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Picture of a view of the inside of a ruined chapel Unfortunately the beautiful sun from the morning in Port Charlotte was shortlived, by the afternoon it had clouded over. Nevertheless I decided to drive out to Kilchiaran to take a look around the old chapel, Kilchiaran Bay and the disused slate quarry.

First I had another quick look at the old chapel. There isn't too much to see in the ruins, mainly a few graveslabs and the old baptismal font. As it was summer, it was a little bit overgrown, but not too bad.

Next I made my way down to Kilchiaran Bay. I wasn't the only one, there were people on the beach, others were having a picnic on the rocks going out to Rubha Liath. But my plan was to continue west, for better views over the bay as well as a look north along the coast.
Picture of a view of the ruins of a chapel (Kilchiaran) with a bay in the background Picture of a view over a small bay

From near Rubha Gàidhealach I had an excellent view over Kilchiaran Bay. I could see all the way from the beach at the end over Rubha Liath to the steep shoreline continuing south. The view would have been even better on a sunny day, but I still think the Quicktime VR panorama of the view over Kilchiaran Bay, Islay, is quite nice:

Picture of a panoramic view over a bay (Kilchiaran Bay on the Isle of Islay
Picture of a wave coming in over low cliffs Past the disused quarry (My plan was to return there on my way back to Kilchiaran Bay) I walked out to the shore, climbing over low cliffs until I reached Rubha na h-Airde Móire.

From here I had a quite nice view north along the shoreline towards Machir Bay. The clouds were still hanging fairly low above me, but in a way this added to the atmosphere of the place. The dark rocks and cliffs, the waves coming in again and again, a ship passing on the horizon.

I spent some time here, just watching, thinking and relaxing. Looking at the waves relentlessly pounding the cliffs and rocks has something I found quite relaxing. It also is a demonstration of the amazing force of nature. This was a fairly calm day, I think it would be impossible to go here during a violent winter storm.
Picture of a wave breaking over low cliffs Picture of the water running off after a wave broke over low cliffs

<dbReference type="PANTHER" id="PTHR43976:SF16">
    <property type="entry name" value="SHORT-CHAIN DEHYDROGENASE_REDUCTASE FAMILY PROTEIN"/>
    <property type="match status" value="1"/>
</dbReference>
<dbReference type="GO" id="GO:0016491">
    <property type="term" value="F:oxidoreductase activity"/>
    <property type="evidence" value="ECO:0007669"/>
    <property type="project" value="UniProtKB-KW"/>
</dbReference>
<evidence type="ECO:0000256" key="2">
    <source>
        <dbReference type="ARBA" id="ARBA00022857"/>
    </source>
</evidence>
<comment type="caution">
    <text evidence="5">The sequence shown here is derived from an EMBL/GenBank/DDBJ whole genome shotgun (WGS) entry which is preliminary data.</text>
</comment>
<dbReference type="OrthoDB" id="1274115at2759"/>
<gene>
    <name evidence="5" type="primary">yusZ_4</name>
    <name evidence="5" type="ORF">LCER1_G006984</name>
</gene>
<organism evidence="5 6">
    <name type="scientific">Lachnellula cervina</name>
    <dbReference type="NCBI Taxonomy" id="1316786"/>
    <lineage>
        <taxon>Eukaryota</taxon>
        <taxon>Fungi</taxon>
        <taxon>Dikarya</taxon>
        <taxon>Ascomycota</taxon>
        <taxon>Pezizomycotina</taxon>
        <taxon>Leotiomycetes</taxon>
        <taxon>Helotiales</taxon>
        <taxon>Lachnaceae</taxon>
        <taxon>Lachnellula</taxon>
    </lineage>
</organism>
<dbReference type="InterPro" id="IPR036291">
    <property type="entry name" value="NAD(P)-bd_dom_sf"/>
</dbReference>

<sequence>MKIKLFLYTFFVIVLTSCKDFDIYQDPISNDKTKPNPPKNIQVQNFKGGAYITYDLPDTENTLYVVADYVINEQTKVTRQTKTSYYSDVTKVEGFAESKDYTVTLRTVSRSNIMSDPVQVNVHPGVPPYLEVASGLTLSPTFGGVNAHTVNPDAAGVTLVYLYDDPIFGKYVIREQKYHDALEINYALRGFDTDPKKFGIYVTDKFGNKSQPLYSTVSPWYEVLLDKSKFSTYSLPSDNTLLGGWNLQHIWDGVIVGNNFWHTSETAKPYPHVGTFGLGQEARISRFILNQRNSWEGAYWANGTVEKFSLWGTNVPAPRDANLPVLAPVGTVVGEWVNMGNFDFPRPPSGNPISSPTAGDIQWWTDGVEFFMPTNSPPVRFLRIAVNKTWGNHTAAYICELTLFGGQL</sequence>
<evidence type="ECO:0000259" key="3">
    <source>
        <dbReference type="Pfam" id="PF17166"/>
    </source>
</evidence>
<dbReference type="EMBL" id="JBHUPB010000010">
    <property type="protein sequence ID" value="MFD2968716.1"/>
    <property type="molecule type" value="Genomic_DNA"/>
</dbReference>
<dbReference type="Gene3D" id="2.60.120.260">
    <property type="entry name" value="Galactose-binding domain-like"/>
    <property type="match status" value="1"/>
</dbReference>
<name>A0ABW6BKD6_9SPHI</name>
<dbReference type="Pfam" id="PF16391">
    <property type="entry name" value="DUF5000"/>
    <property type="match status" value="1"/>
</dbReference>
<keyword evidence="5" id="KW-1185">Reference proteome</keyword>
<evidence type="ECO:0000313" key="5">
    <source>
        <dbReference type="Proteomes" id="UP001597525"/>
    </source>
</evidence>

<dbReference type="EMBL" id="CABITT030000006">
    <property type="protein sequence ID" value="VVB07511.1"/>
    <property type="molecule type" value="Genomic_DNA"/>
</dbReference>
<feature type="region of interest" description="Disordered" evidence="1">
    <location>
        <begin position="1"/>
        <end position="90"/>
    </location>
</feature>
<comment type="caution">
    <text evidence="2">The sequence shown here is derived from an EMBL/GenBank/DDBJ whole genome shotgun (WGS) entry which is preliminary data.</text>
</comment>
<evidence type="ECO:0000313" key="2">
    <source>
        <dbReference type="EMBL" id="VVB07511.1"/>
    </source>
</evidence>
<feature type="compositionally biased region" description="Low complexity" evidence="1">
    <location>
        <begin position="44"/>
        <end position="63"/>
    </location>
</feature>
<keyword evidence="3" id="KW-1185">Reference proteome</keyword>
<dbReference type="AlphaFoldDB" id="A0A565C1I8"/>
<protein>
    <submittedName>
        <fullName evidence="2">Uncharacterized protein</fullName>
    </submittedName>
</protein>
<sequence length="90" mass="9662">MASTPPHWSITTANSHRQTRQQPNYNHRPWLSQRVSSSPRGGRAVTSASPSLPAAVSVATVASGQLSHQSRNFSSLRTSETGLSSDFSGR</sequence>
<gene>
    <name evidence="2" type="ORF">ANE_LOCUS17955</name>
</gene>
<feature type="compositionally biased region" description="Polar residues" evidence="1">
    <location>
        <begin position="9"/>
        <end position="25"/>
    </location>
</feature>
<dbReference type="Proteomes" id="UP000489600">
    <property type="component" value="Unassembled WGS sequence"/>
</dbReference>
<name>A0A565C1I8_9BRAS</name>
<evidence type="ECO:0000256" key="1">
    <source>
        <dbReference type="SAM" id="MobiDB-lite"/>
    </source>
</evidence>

Picture of the remains of an old slate quarry Picture of a view over a disused slate quarry
On my way back to Kilchiaran Bay I stopped at what remains of the long disused slate quarry. Some of it is now overgrown, other parts have been exposed through erosion and look like they were part of the quarry when in reality they weren't.

I also found it quite difficult to take pictures of the place, I hope the ones you can see here give you at least an idea of it.

There were a few interesting and funny finds: Someone had written his name with pieces of slate, even when part of it was slightly overgrown I could make out that Matt had been here. There were piles of slate, looking almost like a fireplace that would never burn.
Picture of a slate pieces used to create the name Matt Picture of slate piled up like in a fireplace
Picture of a coastal village When I returned to my car I found I still had some time left, so I continued along the road to Portnahaven. I had a look around and enjoyed a pint of Islay Ale at the ‘an tigh seinnse’ pub. Then I walked towards Port Wemyss for a nice view over to the lighthouse on Orsay before returning to my car for the drive back to Port Charlotte.

I took the same way back from Portnahaven to Port Charlotte, stopping near Lossit with the idea of walking down to Lossit Bay. But I then changed my mind and drove back to Port Charlotte without visiting the beach. This turned out to be a very good decision as the next day was going to be much better...

If you are interested in more information about Islay, Colonsay and Jura you might also be interested in my Isle of Islay, a visit to the beautiful island off the west coast of Scotland pages. There you will find many more pictures and further information about Islay, Jura and Colonsay.

Previous: A Morning in Port Charlotte, Islay <- Scotland Summer 2006 -> Next: Lossit Bay and the Rhinns of Islay